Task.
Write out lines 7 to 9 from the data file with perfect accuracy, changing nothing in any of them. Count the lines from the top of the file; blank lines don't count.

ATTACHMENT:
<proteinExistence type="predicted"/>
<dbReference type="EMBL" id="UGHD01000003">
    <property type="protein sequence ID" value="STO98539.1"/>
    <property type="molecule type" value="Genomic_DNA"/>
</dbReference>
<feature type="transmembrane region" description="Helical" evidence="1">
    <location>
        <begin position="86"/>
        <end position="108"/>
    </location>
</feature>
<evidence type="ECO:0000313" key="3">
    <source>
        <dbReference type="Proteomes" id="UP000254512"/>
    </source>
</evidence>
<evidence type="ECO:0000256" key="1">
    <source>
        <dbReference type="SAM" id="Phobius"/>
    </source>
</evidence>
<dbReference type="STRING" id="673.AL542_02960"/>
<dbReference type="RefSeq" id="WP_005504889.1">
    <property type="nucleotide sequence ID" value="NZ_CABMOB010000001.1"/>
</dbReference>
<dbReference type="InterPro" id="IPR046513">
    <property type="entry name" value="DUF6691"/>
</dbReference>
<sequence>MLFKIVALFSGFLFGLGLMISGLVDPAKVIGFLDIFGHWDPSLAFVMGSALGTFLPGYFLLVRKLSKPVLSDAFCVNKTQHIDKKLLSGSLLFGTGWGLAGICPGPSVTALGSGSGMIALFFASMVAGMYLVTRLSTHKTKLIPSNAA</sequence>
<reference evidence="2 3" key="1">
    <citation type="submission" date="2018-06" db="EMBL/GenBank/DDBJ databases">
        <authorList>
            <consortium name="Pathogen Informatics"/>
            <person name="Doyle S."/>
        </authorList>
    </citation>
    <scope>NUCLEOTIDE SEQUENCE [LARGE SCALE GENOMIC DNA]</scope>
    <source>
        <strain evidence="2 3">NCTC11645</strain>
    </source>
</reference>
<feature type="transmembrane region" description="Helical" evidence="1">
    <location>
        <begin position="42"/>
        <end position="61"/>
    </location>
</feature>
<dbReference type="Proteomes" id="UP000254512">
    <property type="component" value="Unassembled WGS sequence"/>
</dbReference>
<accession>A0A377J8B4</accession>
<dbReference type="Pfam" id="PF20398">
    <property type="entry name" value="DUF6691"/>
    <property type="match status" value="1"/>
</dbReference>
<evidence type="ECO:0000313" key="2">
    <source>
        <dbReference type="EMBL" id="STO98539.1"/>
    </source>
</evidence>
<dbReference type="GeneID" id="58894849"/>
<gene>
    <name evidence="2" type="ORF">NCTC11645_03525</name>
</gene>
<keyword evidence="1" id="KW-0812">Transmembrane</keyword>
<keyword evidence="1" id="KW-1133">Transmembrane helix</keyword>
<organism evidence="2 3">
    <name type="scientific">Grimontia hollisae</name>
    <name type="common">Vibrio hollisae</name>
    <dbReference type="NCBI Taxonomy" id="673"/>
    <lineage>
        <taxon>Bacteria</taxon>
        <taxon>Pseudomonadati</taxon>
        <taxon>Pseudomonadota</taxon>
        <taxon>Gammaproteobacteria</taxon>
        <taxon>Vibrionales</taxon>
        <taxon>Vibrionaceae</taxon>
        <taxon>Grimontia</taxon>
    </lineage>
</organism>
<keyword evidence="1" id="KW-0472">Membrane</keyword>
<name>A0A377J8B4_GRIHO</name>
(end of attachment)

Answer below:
    <location>
        <begin position="86"/>
        <end position="108"/>